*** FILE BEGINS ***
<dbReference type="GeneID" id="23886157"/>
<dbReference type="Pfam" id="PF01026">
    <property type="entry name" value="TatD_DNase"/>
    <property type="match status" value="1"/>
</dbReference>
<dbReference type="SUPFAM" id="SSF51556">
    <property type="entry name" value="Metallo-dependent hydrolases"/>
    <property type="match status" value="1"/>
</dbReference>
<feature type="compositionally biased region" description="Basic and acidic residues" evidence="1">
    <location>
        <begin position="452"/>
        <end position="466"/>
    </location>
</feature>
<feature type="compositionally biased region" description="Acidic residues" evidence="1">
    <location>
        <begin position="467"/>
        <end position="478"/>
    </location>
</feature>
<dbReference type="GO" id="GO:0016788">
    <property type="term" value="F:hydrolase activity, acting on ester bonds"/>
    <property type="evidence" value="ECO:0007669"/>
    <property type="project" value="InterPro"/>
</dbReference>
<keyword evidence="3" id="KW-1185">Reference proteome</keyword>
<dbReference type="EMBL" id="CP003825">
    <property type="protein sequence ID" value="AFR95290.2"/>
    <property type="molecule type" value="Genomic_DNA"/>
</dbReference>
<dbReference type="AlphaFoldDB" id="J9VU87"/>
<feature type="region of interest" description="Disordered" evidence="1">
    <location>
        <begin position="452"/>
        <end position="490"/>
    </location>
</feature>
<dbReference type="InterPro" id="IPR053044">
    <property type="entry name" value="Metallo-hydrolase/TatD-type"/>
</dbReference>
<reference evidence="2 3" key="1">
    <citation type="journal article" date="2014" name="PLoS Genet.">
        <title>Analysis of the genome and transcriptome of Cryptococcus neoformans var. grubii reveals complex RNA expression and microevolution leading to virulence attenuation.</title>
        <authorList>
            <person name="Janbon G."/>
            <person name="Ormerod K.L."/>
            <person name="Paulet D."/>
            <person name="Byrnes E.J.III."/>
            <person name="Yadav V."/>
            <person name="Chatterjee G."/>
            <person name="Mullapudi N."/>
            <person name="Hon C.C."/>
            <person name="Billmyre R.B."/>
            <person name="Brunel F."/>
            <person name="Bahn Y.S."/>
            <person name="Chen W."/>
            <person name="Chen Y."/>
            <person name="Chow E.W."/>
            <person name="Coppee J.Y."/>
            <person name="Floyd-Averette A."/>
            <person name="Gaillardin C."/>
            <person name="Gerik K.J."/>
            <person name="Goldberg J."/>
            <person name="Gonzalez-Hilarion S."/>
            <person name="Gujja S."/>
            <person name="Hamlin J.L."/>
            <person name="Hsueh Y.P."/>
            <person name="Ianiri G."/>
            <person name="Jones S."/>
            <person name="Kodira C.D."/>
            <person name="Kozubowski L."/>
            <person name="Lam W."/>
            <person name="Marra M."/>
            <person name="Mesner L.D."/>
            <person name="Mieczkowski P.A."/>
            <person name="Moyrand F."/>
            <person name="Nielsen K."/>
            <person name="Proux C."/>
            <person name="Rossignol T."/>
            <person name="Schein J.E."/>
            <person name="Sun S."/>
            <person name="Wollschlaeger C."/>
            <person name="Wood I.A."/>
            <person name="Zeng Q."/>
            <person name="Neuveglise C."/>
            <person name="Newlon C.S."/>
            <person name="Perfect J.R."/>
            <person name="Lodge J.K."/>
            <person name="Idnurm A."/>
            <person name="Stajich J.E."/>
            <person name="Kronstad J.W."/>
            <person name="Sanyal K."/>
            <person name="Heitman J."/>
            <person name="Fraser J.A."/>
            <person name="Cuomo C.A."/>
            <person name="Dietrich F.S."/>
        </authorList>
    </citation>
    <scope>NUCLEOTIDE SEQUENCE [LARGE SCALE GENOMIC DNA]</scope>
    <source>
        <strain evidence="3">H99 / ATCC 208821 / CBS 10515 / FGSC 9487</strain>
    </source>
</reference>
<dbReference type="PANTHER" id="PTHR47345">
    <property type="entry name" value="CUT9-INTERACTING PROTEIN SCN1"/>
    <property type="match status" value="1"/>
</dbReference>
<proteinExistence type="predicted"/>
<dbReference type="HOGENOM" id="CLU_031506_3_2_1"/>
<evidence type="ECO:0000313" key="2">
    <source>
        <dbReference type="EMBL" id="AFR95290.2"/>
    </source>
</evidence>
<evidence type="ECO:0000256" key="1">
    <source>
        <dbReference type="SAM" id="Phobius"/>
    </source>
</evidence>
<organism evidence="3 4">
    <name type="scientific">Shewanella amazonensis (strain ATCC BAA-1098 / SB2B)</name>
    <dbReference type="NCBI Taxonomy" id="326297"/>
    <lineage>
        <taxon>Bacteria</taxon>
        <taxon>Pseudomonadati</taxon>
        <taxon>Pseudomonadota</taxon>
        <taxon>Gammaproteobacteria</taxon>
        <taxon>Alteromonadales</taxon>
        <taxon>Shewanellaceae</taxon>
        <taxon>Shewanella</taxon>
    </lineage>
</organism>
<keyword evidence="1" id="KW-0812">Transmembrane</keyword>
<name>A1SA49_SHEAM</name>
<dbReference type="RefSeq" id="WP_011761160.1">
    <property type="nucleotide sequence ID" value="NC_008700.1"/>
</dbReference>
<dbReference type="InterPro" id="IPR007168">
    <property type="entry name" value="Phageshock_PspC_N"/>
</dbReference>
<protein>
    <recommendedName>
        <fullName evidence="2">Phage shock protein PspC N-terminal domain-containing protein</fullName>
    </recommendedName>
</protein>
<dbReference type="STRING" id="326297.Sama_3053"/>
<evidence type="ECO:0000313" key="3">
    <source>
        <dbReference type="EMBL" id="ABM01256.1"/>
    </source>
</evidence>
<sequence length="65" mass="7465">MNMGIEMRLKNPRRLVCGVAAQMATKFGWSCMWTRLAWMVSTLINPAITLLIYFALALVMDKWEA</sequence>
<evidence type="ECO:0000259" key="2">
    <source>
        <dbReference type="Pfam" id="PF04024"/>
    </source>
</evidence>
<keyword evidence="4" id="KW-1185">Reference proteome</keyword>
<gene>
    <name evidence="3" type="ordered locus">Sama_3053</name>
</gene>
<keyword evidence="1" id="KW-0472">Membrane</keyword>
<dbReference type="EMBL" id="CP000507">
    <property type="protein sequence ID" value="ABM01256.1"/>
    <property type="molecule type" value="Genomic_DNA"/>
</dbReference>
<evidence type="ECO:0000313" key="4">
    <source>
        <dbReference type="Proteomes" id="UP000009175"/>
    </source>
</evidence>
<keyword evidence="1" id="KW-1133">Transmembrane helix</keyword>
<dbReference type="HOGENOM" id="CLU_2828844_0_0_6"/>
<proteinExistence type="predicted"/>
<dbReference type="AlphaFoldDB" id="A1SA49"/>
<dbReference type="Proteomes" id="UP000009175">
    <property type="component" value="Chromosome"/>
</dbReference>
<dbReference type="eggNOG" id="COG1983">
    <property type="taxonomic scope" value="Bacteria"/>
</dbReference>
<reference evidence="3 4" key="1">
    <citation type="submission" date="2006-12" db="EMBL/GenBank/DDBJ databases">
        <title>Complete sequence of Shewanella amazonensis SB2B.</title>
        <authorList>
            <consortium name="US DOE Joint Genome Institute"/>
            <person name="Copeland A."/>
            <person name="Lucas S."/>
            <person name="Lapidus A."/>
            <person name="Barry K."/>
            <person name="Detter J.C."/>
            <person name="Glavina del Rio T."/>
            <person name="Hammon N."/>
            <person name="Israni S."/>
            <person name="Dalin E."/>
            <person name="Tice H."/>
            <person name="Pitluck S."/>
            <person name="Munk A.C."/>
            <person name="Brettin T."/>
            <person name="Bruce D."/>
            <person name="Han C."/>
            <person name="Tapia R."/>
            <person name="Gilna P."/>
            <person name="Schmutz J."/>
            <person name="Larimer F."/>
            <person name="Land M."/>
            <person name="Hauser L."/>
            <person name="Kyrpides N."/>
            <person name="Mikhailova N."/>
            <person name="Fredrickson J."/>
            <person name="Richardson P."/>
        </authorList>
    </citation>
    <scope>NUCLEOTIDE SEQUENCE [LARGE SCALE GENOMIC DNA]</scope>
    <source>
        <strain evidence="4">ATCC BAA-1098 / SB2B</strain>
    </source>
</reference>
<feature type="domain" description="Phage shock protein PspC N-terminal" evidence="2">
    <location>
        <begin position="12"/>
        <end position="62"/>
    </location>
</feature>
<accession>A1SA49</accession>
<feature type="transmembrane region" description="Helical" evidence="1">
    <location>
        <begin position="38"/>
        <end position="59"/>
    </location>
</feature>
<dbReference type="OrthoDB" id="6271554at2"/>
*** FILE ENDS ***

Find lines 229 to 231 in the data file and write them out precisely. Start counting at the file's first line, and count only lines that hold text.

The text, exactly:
        <begin position="38"/>
        <end position="59"/>
    </location>